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are programmers "failures"?
03-23-2019, 01:10 PM
Post: #1
are programmers "failures"?
I am reading a book about programming concepts of the IBM 1620 computer, written in 1962. The following two quotes are from this book:

"There is one quality that is common to all programmers: an astonishing ability to absorb repeated failure. This is because the 'first-time correct' program is extremely rare, and the word 'first' can be changed to 'second,' 'third,' and 'fourth' with the statement still true."

"The student is to be constantly reminded of two 'theorems' associated with computer programming which, unfortunately, have more truth than humor: Theorem 1 - Every program has at least one error. Theorem 2 - Every program can be shortened."

This was undoubtedly true in 1962; I can vouch for that! With all of the modern programming languages available today, is it still true in 2019?
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03-23-2019, 01:21 PM
Post: #2
RE: are programmers "failures"?
As a programmer by trade I can say that this still holds true today.

However, to say that programmers are "failures" because they never get it right first time is perhaps a little harsh. What it does not convey is a programmer's ability to analyse the failure and put it right!
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03-23-2019, 02:01 PM (This post was last modified: 03-23-2019 02:53 PM by Don Shepherd.)
Post: #3
RE: are programmers "failures"?
(03-23-2019 01:21 PM)grsbanks Wrote:  As a programmer by trade I can say that this still holds true today.

However, to say that programmers are "failures" because they never get it right first time is perhaps a little harsh. What it does not convey is a programmer's ability to analyse the failure and put it right!

Yes, I agree. The author didn't really call programmers "failures," he stressed that achieving the perfect program rarely happens the first time.

What I am really wondering is this: do modern programming languages make it more likely that a programmer will generate a correct program the first time? I suspect the answer is "somewhat, but not totally."
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03-23-2019, 02:55 PM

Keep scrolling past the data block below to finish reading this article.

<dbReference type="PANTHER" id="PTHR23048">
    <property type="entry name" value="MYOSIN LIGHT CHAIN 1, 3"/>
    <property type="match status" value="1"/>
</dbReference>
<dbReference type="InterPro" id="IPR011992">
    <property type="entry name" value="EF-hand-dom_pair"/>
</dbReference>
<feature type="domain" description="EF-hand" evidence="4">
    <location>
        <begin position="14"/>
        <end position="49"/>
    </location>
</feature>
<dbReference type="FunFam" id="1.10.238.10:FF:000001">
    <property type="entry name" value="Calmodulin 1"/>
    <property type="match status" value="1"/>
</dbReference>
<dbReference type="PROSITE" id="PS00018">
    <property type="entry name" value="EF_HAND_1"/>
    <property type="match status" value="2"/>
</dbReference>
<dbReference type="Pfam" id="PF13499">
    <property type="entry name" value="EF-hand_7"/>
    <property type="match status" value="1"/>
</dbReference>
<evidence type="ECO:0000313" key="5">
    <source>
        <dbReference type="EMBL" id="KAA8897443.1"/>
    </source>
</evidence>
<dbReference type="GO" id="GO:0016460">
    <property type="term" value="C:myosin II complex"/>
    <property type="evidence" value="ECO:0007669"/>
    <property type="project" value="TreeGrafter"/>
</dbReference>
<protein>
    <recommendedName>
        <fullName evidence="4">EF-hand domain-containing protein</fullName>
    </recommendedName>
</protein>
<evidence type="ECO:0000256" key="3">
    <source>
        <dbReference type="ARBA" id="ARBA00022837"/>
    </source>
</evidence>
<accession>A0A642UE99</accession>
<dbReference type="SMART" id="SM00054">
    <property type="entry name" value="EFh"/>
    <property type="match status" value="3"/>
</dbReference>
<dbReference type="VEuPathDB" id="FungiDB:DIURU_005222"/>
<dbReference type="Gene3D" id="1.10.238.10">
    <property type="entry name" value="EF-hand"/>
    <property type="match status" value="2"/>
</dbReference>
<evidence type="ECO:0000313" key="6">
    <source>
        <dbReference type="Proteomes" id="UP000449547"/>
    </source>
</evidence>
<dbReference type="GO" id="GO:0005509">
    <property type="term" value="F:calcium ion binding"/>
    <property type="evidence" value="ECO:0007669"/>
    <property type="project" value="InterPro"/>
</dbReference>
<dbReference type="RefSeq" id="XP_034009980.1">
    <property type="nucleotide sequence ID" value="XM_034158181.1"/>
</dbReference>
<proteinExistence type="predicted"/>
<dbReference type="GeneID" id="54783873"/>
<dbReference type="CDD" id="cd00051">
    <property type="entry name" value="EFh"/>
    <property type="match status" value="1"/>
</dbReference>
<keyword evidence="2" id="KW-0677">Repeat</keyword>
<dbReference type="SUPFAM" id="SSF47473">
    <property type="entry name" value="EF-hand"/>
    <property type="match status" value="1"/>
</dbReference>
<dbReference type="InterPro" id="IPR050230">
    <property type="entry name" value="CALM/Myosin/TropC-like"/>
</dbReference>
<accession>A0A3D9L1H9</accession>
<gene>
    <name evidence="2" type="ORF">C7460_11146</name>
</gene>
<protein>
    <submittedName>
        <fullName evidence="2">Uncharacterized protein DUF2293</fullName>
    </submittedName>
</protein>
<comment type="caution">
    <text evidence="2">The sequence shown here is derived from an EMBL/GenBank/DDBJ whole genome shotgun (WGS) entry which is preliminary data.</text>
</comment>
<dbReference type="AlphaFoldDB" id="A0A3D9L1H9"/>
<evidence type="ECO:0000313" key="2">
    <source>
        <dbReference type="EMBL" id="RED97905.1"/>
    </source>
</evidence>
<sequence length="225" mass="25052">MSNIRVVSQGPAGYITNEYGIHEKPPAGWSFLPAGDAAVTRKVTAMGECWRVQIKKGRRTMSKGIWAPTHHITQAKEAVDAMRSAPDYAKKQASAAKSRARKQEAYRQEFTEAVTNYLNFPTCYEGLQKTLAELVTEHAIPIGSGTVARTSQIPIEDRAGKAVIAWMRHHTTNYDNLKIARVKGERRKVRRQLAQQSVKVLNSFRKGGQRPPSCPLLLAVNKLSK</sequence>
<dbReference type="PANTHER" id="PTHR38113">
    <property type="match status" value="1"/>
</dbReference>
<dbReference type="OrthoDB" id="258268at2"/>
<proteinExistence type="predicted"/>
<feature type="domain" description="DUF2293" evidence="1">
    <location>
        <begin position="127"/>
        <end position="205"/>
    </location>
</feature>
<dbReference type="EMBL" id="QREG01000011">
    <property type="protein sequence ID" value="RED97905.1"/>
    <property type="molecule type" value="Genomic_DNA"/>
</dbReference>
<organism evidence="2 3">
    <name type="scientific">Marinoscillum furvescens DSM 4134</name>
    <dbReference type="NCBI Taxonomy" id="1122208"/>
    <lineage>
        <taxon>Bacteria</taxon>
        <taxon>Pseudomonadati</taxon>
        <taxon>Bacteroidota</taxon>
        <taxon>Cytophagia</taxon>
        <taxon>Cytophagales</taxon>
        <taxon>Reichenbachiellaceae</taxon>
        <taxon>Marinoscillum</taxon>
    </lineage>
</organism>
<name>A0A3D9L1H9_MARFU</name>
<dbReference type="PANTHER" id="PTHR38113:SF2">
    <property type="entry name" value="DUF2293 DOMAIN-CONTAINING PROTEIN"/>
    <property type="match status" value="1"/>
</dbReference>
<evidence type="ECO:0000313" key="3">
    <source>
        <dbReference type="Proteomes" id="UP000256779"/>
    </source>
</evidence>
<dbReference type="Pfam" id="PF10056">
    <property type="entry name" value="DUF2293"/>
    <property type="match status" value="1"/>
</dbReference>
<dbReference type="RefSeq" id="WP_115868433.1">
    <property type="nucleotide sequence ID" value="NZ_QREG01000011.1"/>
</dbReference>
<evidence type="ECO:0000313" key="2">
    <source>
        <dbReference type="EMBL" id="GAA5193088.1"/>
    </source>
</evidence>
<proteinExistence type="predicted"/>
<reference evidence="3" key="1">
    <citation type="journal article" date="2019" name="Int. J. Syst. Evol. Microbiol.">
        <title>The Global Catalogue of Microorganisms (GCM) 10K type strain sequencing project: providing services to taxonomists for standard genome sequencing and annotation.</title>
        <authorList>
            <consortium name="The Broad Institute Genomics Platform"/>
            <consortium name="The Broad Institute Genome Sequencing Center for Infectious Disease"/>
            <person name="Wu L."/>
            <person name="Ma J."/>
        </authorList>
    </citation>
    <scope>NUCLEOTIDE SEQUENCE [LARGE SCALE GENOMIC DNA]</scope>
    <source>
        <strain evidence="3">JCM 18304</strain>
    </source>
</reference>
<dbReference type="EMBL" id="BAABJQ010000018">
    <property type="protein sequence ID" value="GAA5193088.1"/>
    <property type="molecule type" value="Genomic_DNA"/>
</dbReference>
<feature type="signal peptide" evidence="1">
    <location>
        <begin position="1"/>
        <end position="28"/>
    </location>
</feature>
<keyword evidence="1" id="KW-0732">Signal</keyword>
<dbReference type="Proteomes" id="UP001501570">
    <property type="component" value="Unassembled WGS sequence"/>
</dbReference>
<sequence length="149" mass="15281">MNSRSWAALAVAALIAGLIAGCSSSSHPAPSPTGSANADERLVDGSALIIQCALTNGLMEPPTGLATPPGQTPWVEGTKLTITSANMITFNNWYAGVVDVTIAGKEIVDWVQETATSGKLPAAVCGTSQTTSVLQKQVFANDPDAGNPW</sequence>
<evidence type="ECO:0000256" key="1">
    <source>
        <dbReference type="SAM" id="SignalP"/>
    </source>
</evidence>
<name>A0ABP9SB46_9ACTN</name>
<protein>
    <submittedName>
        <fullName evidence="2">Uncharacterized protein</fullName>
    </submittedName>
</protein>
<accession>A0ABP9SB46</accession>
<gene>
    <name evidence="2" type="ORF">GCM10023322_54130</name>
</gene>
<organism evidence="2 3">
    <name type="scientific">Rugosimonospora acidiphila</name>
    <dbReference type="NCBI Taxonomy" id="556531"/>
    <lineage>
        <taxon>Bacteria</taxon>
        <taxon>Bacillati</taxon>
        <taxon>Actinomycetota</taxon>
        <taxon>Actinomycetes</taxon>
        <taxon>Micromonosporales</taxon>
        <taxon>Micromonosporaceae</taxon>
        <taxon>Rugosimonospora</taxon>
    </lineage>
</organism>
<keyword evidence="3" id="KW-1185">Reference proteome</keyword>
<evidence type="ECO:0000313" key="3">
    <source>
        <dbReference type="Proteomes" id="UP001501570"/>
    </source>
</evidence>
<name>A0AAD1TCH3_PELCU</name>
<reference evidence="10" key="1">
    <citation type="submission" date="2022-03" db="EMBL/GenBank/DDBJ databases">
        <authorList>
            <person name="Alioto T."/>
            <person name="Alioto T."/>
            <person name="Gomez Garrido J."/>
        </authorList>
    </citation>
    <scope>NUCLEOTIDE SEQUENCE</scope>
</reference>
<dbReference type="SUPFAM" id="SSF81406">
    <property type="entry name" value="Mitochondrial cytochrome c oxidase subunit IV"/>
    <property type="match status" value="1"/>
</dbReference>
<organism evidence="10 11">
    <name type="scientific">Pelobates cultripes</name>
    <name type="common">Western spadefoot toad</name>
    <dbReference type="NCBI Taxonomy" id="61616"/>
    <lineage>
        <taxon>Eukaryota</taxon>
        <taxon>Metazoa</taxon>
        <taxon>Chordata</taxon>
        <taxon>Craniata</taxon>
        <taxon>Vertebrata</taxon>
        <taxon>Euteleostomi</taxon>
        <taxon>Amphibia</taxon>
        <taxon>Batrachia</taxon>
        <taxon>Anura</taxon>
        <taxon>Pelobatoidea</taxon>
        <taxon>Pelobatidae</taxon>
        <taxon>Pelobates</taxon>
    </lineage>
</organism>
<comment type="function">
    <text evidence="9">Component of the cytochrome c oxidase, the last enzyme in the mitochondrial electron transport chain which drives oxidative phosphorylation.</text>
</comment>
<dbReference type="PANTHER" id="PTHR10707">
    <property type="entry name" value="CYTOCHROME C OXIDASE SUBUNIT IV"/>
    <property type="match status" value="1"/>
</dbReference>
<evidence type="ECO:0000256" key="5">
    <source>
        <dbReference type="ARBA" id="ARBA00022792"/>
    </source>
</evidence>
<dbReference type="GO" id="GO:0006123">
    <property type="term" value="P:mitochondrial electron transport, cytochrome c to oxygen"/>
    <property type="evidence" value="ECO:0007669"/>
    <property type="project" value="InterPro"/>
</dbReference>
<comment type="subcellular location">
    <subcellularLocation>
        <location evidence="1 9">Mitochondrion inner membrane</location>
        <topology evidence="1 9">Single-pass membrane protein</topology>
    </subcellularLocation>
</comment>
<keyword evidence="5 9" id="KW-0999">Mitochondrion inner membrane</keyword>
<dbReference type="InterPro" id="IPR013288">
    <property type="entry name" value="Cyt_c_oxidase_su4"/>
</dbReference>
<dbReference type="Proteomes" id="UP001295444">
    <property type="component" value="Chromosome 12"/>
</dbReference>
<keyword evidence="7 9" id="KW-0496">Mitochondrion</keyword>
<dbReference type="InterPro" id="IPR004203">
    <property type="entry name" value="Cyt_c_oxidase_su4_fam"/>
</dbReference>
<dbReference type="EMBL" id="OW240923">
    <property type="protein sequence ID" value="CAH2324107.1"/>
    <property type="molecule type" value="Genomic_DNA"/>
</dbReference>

Post: #4
RE: are programmers "failures"?
(03-23-2019 02:01 PM)Don Shepherd Wrote:  What I am really wondering is this: do modern programming languages make it more likely that a programmer will generate a correct program the first time? I suspect the answer is "somewhat, but not totally."

There was an old joke about Ada that when you finally got the program to compile, it would work correctly! Seriously though, a subset of Ada called Spark with its associated tools is used in automotive and aviation safety-critical software development. I don't think any programming language itself can guarantee correctness. I'd say there's a close resemblance between the Correctness Problem and the Halting Problem.

~Mark

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03-23-2019, 07:23 PM
Post: #5
RE: are programmers "failures"?
I liked the claim (Kernighan?) that debugging is twice as hard as programming. So if you wrote your program as cleverly as you could, then you are not capable of debugging it.

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03-23-2019, 07:49 PM (This post was last modified: 03-23-2019 07:51 PM by pier4r.)
Post: #6
RE: are programmers "failures"?
(03-23-2019 02:01 PM)Don Shepherd Wrote:  What I am really wondering is this: do modern programming languages make it more likely that a programmer will generate a correct program the first time? I suspect the answer is "somewhat, but not totally."

Trivial ones, sure. But that would be true even before nowadays programming languages.

Examples:
- pick a low level language and add 1 to a variable.
- pick whatever language one is familiar with and let him do something trivial that he did thousands of times, like printing a statement
- and similar examples.

For each non trivial solution, that was not coded over and over by the person writing the program, it is unlikely it will work at the first run. Maybe if the person iteratively expands the program, coding and testing smaller parts of it before. But even in that case one can consider the full program, and therefore the entire process of starting from a small part of the program to then code it completely, and likely there will be an error somewhere. Even just a typo.

It is a layer 8 problem, as in many other cases.


Plus I think that such "failure" metric can be applied to every job that is not menial. So at the end humanity would be a failure applying the same metric.

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03-23-2019, 10:14 PM
Post: #7
RE: are programmers "failures"?
(03-23-2019 07:49 PM)pier4r Wrote:  So at the end humanity would be a failure applying the same metric.

Looking at the political situation in several parts of the world, you're probably not far from the truth with that!
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03-23-2019, 11:24 PM
Post: #8
RE: are programmers "failures"?
I don't think programmers are "failures". It is just that computers are dumb.
It required every details, exceptions, fully spelled-out.

For example, recently in the Lua forum, people were discussing how to recognize end of a sentence.

Period after a space considered a sentence.
Last sentence may not have a period.
Ignore names with initials: say e. e. cummings